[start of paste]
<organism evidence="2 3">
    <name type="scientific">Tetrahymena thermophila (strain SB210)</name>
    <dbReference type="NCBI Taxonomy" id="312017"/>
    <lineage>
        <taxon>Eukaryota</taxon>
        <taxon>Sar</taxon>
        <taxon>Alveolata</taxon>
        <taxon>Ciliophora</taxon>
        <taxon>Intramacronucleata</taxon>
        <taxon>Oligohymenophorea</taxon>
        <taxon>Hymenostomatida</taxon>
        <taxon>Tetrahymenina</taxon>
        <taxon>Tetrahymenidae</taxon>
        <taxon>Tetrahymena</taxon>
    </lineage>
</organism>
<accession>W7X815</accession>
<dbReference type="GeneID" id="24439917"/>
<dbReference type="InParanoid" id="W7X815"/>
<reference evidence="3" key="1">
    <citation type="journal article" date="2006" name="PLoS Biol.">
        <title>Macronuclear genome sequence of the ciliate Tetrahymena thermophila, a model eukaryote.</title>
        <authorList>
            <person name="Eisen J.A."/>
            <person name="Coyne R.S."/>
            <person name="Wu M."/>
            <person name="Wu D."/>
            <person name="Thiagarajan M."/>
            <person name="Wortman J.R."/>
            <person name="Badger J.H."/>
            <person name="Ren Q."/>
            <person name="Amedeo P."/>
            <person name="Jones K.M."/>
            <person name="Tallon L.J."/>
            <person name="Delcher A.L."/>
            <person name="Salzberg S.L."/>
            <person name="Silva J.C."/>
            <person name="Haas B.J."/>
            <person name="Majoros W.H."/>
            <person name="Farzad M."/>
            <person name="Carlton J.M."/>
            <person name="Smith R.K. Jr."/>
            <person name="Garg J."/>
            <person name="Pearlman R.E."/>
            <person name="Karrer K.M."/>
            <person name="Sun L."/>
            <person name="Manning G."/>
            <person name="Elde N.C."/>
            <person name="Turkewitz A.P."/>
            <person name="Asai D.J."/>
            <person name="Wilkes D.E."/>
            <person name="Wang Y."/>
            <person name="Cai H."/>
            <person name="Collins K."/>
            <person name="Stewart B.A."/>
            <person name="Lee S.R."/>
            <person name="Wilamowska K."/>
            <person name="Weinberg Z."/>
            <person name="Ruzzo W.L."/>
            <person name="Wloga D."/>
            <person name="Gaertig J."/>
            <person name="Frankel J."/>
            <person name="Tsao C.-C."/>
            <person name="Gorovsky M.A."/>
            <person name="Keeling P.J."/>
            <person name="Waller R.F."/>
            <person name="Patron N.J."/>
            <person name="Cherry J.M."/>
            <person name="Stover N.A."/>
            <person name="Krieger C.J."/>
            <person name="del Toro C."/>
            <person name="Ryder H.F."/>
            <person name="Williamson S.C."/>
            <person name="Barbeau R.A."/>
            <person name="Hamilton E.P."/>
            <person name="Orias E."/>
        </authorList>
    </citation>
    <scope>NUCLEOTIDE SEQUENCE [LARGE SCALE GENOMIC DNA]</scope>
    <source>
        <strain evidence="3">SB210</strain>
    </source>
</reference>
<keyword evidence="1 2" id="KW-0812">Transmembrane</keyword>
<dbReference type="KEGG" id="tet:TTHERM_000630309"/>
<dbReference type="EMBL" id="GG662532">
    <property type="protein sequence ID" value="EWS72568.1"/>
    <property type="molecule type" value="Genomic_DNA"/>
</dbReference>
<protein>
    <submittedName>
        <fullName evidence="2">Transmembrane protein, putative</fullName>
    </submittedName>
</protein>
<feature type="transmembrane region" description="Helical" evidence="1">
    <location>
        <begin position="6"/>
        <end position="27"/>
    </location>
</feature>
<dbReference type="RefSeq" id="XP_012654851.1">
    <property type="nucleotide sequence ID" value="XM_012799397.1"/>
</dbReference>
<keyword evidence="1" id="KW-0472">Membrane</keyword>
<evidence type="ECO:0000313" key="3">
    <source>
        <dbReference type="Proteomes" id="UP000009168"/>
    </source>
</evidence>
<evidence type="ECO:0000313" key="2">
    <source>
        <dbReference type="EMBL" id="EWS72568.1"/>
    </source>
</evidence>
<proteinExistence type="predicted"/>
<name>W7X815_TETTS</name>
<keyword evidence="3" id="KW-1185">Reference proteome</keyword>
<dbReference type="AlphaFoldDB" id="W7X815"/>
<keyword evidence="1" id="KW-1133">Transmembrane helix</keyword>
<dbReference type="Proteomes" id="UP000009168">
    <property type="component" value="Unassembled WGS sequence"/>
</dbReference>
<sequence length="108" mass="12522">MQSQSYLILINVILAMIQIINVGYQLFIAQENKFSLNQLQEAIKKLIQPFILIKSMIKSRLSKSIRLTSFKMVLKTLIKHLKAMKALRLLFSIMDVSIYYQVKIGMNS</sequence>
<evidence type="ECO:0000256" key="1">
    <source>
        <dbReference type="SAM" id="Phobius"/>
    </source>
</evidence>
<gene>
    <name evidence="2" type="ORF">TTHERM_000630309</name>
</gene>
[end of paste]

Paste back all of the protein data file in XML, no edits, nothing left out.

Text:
<organism evidence="2 3">
    <name type="scientific">Tetrahymena thermophila (strain SB210)</name>
    <dbReference type="NCBI Taxonomy" id="312017"/>
    <lineage>
        <taxon>Eukaryota</taxon>
        <taxon>Sar</taxon>
        <taxon>Alveolata</taxon>
        <taxon>Ciliophora</taxon>
        <taxon>Intramacronucleata</taxon>
        <taxon>Oligohymenophorea</taxon>
        <taxon>Hymenostomatida</taxon>
        <taxon>Tetrahymenina</taxon>
        <taxon>Tetrahymenidae</taxon>
        <taxon>Tetrahymena</taxon>
    </lineage>
</organism>
<accession>W7X815</accession>
<dbReference type="GeneID" id="24439917"/>
<dbReference type="InParanoid" id="W7X815"/>
<reference evidence="3" key="1">
    <citation type="journal article" date="2006" name="PLoS Biol.">
        <title>Macronuclear genome sequence of the ciliate Tetrahymena thermophila, a model eukaryote.</title>
        <authorList>
            <person name="Eisen J.A."/>
            <person name="Coyne R.S."/>
            <person name="Wu M."/>
            <person name="Wu D."/>
            <person name="Thiagarajan M."/>
            <person name="Wortman J.R."/>
            <person name="Badger J.H."/>
            <person name="Ren Q."/>
            <person name="Amedeo P."/>
            <person name="Jones K.M."/>
            <person name="Tallon L.J."/>
            <person name="Delcher A.L."/>
            <person name="Salzberg S.L."/>
            <person name="Silva J.C."/>
            <person name="Haas B.J."/>
            <person name="Majoros W.H."/>
            <person name="Farzad M."/>
            <person name="Carlton J.M."/>
            <person name="Smith R.K. Jr."/>
            <person name="Garg J."/>
            <person name="Pearlman R.E."/>
            <person name="Karrer K.M."/>
            <person name="Sun L."/>
            <person name="Manning G."/>
            <person name="Elde N.C."/>
            <person name="Turkewitz A.P."/>
            <person name="Asai D.J."/>
            <person name="Wilkes D.E."/>
            <person name="Wang Y."/>
            <person name="Cai H."/>
            <person name="Collins K."/>
            <person name="Stewart B.A."/>
            <person name="Lee S.R."/>
            <person name="Wilamowska K."/>
            <person name="Weinberg Z."/>
            <person name="Ruzzo W.L."/>
            <person name="Wloga D."/>
            <person name="Gaertig J."/>
            <person name="Frankel J."/>
            <person name="Tsao C.-C."/>
            <person name="Gorovsky M.A."/>
            <person name="Keeling P.J."/>
            <person name="Waller R.F."/>
            <person name="Patron N.J."/>
            <person name="Cherry J.M."/>
            <person name="Stover N.A."/>
            <person name="Krieger C.J."/>
            <person name="del Toro C."/>
            <person name="Ryder H.F."/>
            <person name="Williamson S.C."/>
            <person name="Barbeau R.A."/>
            <person name="Hamilton E.P."/>
            <person name="Orias E."/>
        </authorList>
    </citation>
    <scope>NUCLEOTIDE SEQUENCE [LARGE SCALE GENOMIC DNA]</scope>
    <source>
        <strain evidence="3">SB210</strain>
    </source>
</reference>
<keyword evidence="1 2" id="KW-0812">Transmembrane</keyword>
<dbReference type="KEGG" id="tet:TTHERM_000630309"/>
<dbReference type="EMBL" id="GG662532">
    <property type="protein sequence ID" value="EWS72568.1"/>
    <property type="molecule type" value="Genomic_DNA"/>
</dbReference>
<protein>
    <submittedName>
        <fullName evidence="2">Transmembrane protein, putative</fullName>
    </submittedName>
</protein>
<feature type="transmembrane region" description="Helical" evidence="1">
    <location>
        <begin position="6"/>
        <end position="27"/>
    </location>
</feature>
<dbReference type="RefSeq" id="XP_012654851.1">
    <property type="nucleotide sequence ID" value="XM_012799397.1"/>
</dbReference>
<keyword evidence="1" id="KW-0472">Membrane</keyword>
<evidence type="ECO:0000313" key="3">
    <source>
        <dbReference type="Proteomes" id="UP000009168"/>
    </source>
</evidence>
<evidence type="ECO:0000313" key="2">
    <source>
        <dbReference type="EMBL" id="EWS72568.1"/>
    </source>
</evidence>
<proteinExistence type="predicted"/>
<name>W7X815_TETTS</name>
<keyword evidence="3" id="KW-1185">Reference proteome</keyword>
<dbReference type="AlphaFoldDB" id="W7X815"/>
<keyword evidence="1" id="KW-1133">Transmembrane helix</keyword>
<dbReference type="Proteomes" id="UP000009168">
    <property type="component" value="Unassembled WGS sequence"/>
</dbReference>
<sequence length="108" mass="12522">MQSQSYLILINVILAMIQIINVGYQLFIAQENKFSLNQLQEAIKKLIQPFILIKSMIKSRLSKSIRLTSFKMVLKTLIKHLKAMKALRLLFSIMDVSIYYQVKIGMNS</sequence>
<evidence type="ECO:0000256" key="1">
    <source>
        <dbReference type="SAM" id="Phobius"/>
    </source>
</evidence>
<gene>
    <name evidence="2" type="ORF">TTHERM_000630309</name>
</gene>